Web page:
Gillard's finest hour goes unnoticed

23 Comments

Most of our attention to Thursday's events in Canberra focused on the disintegration of the ALP, reflecting politicians at their worst. But on page 9 of Friday's Sydney Morning Herald was a headline that described the overshadowed Forced Adoptions Apology as revealing Prime Minister Julia Gillard 'at her finest'.

The Apology was one of the recommendations of a 2012 Senate Inquiry, which found that up to 250,000 babies were forcibly taken by their mothers, often illegally, by governments, hospitals, churches and charities.

'Today, this Parliament, on behalf of the Australian people, takes responsibility and apologises for the policies and practices that forced the separation of mothers from their babies which created a lifelong legacy of pain and suffering,' said Gillard. 'You were not legally or socially acknowledged as their mothers and you were deprived of care and support.'

Opposition leader Tony Abbott also excelled himself, praising Gillard's 'eloquent and heartfelt statement', with contrite words of his own, in reference to his former girlfriend Kathy Donnelly. 'She deserved nothing but love and support, not coercive expectations, social stigma and — I say this with more than a pang of personal guilt — men in her life who had failed to live up to their responsibilities.'

The Forced Adoptions Apology echoes the 2008 Apology to Australia's Indigenous Peoples and the 2009 Apology to the Forgotten Australians and Former Child Migrants

There is an emerging pattern of bipartisan official determination to bring about reconciliation between the Australian nation and those of its number whom it has hurt. It represents a break from the position of previous government which saw such hurt as the sole responsibility of past generations of Australians and their leaders.

Abbott showed signs that he is on board with this, in his address on Indigenous disadvantage at the Sydney Institute earlier this  month, distancing himself from the policies of John Howard and previous generations of Liberal leaders. 'John was of a generation, of a circumstance, where perhaps Indigenous people were not as valued as in different circumstances and different times.'

The challenge for Abbott, and also the ALP, is to be consistent, and similarly value all disadvantaged Australians and other people whose care is our responsibility. This includes a number of groups, notably asylum seekers. 

History shows that it takes time to realise the hurt we cause to our fellow human beings through rational but inhumane government policy. But the pattern of formal apologies since 2008 demonstrates it is the right and noble task of politicians to give priority to atoning for such public errors of judgment that cause so much suffering. Such moments are indeed our political leaders' finest, and they deserve more attention.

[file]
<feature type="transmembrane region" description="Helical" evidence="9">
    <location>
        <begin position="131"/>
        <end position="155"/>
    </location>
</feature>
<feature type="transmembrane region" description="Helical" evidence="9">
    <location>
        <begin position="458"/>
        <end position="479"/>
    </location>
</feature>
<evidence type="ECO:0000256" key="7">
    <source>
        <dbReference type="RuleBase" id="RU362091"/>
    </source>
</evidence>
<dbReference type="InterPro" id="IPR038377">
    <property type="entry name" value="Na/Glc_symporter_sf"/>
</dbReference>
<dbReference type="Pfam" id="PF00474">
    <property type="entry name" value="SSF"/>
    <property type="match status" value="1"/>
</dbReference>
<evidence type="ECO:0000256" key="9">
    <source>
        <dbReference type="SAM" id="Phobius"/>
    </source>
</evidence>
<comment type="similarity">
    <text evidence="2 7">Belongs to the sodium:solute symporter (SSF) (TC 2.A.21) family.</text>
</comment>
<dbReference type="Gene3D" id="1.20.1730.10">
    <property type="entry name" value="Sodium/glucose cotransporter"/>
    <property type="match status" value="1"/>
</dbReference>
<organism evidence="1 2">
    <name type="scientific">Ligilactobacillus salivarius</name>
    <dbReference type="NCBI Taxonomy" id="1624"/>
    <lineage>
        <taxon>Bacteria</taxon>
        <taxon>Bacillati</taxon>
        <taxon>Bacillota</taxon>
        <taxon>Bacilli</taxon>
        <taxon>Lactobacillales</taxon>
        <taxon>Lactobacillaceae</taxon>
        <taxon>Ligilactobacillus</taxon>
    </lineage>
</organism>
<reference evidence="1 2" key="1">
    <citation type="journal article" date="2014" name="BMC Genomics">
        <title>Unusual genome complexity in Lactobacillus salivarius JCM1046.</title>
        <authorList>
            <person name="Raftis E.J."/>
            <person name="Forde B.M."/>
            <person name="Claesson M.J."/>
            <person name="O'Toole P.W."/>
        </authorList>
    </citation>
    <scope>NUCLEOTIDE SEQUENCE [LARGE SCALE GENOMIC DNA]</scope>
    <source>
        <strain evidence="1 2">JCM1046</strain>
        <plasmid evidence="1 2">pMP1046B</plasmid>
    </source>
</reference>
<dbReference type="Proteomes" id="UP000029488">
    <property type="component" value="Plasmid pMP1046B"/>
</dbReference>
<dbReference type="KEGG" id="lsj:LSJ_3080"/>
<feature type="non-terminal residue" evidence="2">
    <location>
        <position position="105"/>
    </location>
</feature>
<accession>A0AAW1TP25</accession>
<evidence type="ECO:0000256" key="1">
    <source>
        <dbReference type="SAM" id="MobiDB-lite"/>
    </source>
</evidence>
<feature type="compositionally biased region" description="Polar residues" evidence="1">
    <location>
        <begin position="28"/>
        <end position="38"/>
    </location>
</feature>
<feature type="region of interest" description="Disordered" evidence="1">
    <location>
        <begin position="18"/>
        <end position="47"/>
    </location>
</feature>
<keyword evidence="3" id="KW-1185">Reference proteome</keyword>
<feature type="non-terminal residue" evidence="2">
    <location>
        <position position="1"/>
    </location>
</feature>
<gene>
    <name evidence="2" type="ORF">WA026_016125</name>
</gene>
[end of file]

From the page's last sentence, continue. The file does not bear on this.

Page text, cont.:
Michael MullinsMichael Mullins is editor of Eureka Street.

 

Topic tags: Michael Mullins, National Apology, Forced Adoption

 

 

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Existing comments

Yes, while all three apologies were given both major parties were busy making another whole group of victims to be apologised to at some later time.
Marilyn | 23 March 2013


Really? You don't think Gillard was motivated just a teensy weensy bit by political opportunism? Sorry but these sort of high emotion events, I believe are just part of a political PR campaign. It's the equivalent of kissing babies on the campaign trail. Sadly, you seemed to have taken the hook. These revisionist apologies seem to have become popular with this govt. because they allow a politician to take a high-and-mighty moral position with little at stake. Many of us would simply be happy if Ms Gillard did a good job leading the country.
Gail | 23 March 2013


Yes I found the telecast of Julia's speech quite overwehelming in its appeal to empathetic espousal of sorrow for the loss caused. I liked the letter to the editor of the SMH today which wondered whether an apology will have to be given to the children of surrogacy in the next generation. And I couldn't help but wonder whether Government neglect of women's transcendent calling to motherhood is not evidenced through our contraceptive-abortive paradigm of approaching the hidden marvel of fertility.
Louise O'Brien-Jeffree | 23 March 2013


Who in the future will apologise to the thousands of refugee children Gillard has locked up and stripped of all human rights. Gillard has gone further to the right than Howard ever dared.
Marilyn | 24 March 2013